Applied to human space travel, that analogy -- the "somewhere exploitable to get to" analogy -- is, for the foreseeable future, totally false and misleading. What do I mean by "for the foreseeable future?" Well, first, until we are at a point where we can say "molecules already assembled into complex carbohydrates and amino acids and vitamins and so on? Nah, that's okay -- just give me the raw elements and some light energy and I'll put it together, and flawlessly, and not just at research-prototype or even industrial-application levels but at rock-solid-bet-your-life-on-it levels of reliability, and not for just most of the things I need but for all of them, even if something goes really wrong." At that point the Kuiper belt is as hospitable a home as Earth, and at that point we are also probably not anything like recognizably human anymore.
Now, this doesn't mean we won't get to the point where we have some folks living on Mars or the asteroid belt, even beyond tourists, explorers, and scientists. There may be some actually economically viable niche there, mining or constructing something in the rest of the solar system, sometime this century.
We don't just do things because they are technically possible. Here's an example:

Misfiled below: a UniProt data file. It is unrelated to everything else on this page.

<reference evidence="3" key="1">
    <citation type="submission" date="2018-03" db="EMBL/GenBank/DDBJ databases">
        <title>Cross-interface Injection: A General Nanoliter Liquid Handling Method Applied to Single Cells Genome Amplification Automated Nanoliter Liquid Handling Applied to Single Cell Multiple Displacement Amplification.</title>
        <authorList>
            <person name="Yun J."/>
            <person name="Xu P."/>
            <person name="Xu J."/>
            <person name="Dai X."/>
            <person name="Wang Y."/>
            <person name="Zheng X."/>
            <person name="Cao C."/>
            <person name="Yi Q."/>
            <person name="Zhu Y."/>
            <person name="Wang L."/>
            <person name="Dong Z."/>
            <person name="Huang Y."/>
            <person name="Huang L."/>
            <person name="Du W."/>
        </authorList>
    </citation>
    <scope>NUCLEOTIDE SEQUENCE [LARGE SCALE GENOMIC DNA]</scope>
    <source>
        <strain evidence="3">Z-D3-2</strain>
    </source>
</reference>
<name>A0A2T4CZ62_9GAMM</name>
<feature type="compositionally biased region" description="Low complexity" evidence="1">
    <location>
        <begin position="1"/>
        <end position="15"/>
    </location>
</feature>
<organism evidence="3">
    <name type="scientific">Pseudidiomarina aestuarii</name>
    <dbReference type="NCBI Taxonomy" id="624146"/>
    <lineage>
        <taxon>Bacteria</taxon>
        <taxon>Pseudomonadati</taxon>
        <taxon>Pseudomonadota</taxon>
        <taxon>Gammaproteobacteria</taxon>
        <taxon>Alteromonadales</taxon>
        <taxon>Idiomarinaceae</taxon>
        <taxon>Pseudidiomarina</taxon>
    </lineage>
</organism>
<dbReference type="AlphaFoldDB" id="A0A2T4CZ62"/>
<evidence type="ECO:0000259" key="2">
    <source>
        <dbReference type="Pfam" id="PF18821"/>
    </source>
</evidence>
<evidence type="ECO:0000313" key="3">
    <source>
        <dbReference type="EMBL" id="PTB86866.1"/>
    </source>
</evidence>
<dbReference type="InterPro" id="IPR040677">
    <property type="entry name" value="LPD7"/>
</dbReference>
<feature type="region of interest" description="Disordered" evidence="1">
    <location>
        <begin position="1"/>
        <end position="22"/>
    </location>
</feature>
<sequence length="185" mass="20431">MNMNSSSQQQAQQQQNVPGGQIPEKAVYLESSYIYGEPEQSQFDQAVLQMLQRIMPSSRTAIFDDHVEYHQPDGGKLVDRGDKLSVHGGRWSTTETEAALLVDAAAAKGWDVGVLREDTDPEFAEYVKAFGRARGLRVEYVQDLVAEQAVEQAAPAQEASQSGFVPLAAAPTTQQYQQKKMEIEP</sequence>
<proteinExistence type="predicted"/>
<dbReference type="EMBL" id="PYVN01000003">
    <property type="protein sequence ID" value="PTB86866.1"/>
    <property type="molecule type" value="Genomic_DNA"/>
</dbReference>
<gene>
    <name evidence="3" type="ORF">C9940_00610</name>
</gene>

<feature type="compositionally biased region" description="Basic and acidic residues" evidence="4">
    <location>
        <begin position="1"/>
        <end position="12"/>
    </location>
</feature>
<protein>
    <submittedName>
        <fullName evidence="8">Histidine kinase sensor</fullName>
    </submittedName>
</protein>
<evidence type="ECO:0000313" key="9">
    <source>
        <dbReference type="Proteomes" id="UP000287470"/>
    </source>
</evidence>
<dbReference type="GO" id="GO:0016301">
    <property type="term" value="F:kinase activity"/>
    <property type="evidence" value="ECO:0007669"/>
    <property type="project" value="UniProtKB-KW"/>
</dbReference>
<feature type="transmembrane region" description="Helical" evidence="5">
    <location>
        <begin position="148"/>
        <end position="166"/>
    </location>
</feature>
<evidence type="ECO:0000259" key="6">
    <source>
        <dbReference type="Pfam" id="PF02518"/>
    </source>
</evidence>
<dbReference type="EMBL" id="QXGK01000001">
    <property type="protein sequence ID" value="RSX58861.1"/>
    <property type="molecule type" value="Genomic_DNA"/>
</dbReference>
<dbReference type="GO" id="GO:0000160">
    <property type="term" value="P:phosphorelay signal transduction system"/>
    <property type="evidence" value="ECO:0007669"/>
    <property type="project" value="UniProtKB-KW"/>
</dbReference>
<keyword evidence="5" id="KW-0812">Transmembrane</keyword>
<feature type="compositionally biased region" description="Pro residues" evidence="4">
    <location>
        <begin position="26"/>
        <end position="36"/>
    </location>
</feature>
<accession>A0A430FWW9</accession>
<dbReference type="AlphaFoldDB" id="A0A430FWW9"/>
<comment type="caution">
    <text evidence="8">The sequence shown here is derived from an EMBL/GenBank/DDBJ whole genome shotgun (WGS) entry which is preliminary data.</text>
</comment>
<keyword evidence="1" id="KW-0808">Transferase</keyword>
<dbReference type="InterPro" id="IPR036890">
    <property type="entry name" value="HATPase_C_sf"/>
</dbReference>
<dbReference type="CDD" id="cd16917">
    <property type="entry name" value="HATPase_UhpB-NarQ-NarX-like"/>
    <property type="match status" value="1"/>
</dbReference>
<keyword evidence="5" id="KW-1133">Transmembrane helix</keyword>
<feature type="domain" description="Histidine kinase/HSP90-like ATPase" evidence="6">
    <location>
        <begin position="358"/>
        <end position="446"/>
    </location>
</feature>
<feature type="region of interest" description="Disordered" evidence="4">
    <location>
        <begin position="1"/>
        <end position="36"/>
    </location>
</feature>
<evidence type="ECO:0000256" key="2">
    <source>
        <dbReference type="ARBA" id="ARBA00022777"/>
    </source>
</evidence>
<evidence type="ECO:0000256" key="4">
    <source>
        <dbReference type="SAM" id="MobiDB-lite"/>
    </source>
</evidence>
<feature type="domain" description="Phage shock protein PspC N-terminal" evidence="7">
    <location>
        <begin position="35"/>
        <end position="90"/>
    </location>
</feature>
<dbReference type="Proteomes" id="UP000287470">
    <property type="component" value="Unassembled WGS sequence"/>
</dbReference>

It would have been technically possible for a substantial proportion of Europeans at the time of Periclean Athens to have left the land, and lived permanently in floating raft settlements in the Mediterranean, never touching the coast, living from fish, cultivating floating gardens, using dried seaweed for fuel, figuring out how to survive storms and fend off pirates, trading dried fish and pearls for bronze vessels to boil and desalinate water (Archimedes could totally have solved the desalination problem, I bet). I feel like that's about as technically feasible as twenty-first or twenty-second century humans building massive orbital habitations and Lunar and Martian cities.
But it didn't happen because it would have made no Zeus-damned sense. Iron Age Europe had plenty of sailors, and some individuals who even lived for years at sea without touching down on land. But a city on the sea?
Imagine Athenian philosophers or politicians advancing this argument: "but we need to get a bunch of humans away from the land and onto the sea, so that if some horrible calamity like plague, war or mega-earthquake destroys everything on land, humans will survive somewhere!"
Surely the two sensible responses would have been: